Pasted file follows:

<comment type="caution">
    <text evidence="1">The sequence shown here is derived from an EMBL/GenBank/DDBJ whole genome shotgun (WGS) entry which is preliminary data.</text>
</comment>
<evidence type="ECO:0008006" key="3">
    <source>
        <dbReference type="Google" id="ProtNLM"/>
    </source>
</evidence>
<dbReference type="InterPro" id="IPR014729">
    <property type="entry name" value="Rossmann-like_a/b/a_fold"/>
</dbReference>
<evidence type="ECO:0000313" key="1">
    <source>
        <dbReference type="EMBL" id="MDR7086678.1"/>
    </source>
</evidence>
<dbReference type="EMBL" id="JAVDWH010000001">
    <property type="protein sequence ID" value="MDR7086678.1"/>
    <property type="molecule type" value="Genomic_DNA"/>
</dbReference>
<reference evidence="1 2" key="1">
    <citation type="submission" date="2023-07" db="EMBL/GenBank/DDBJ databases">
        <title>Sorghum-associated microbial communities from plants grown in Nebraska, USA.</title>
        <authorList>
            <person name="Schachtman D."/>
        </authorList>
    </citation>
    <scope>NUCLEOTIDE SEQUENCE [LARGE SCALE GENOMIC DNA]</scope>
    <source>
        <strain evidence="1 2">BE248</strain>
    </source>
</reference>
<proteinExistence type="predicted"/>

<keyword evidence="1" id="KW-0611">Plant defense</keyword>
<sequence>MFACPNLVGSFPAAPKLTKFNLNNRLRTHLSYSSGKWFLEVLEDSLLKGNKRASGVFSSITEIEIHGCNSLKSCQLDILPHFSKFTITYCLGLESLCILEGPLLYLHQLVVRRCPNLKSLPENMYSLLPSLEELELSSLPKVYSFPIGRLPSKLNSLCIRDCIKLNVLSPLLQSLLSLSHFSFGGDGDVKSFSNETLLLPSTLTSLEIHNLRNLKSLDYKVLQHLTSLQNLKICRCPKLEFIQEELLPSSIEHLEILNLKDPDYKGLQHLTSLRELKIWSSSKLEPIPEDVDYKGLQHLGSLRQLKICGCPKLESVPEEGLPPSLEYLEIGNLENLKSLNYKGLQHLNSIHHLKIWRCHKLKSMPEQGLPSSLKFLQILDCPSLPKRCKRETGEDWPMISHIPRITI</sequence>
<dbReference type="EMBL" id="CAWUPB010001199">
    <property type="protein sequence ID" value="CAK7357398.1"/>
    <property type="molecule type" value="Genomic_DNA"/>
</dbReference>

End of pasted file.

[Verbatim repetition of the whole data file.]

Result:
<comment type="caution">
    <text evidence="1">The sequence shown here is derived from an EMBL/GenBank/DDBJ whole genome shotgun (WGS) entry which is preliminary data.</text>
</comment>
<evidence type="ECO:0008006" key="3">
    <source>
        <dbReference type="Google" id="ProtNLM"/>
    </source>
</evidence>
<dbReference type="InterPro" id="IPR014729">
    <property type="entry name" value="Rossmann-like_a/b/a_fold"/>
</dbReference>
<evidence type="ECO:0000313" key="1">
    <source>
        <dbReference type="EMBL" id="MDR7086678.1"/>
    </source>
</evidence>
<dbReference type="EMBL" id="JAVDWH010000001">
    <property type="protein sequence ID" value="MDR7086678.1"/>
    <property type="molecule type" value="Genomic_DNA"/>
</dbReference>
<reference evidence="1 2" key="1">
    <citation type="submission" date="2023-07" db="EMBL/GenBank/DDBJ databases">
        <title>Sorghum-associated microbial communities from plants grown in Nebraska, USA.</title>
        <authorList>
            <person name="Schachtman D."/>
        </authorList>
    </citation>
    <scope>NUCLEOTIDE SEQUENCE [LARGE SCALE GENOMIC DNA]</scope>
    <source>
        <strain evidence="1 2">BE248</strain>
    </source>
</reference>
<proteinExistence type="predicted"/>

<keyword evidence="1" id="KW-0611">Plant defense</keyword>
<sequence>MFACPNLVGSFPAAPKLTKFNLNNRLRTHLSYSSGKWFLEVLEDSLLKGNKRASGVFSSITEIEIHGCNSLKSCQLDILPHFSKFTITYCLGLESLCILEGPLLYLHQLVVRRCPNLKSLPENMYSLLPSLEELELSSLPKVYSFPIGRLPSKLNSLCIRDCIKLNVLSPLLQSLLSLSHFSFGGDGDVKSFSNETLLLPSTLTSLEIHNLRNLKSLDYKVLQHLTSLQNLKICRCPKLEFIQEELLPSSIEHLEILNLKDPDYKGLQHLTSLRELKIWSSSKLEPIPEDVDYKGLQHLGSLRQLKICGCPKLESVPEEGLPPSLEYLEIGNLENLKSLNYKGLQHLNSIHHLKIWRCHKLKSMPEQGLPSSLKFLQILDCPSLPKRCKRETGEDWPMISHIPRITI</sequence>
<dbReference type="EMBL" id="CAWUPB010001199">
    <property type="protein sequence ID" value="CAK7357398.1"/>
    <property type="molecule type" value="Genomic_DNA"/>
</dbReference>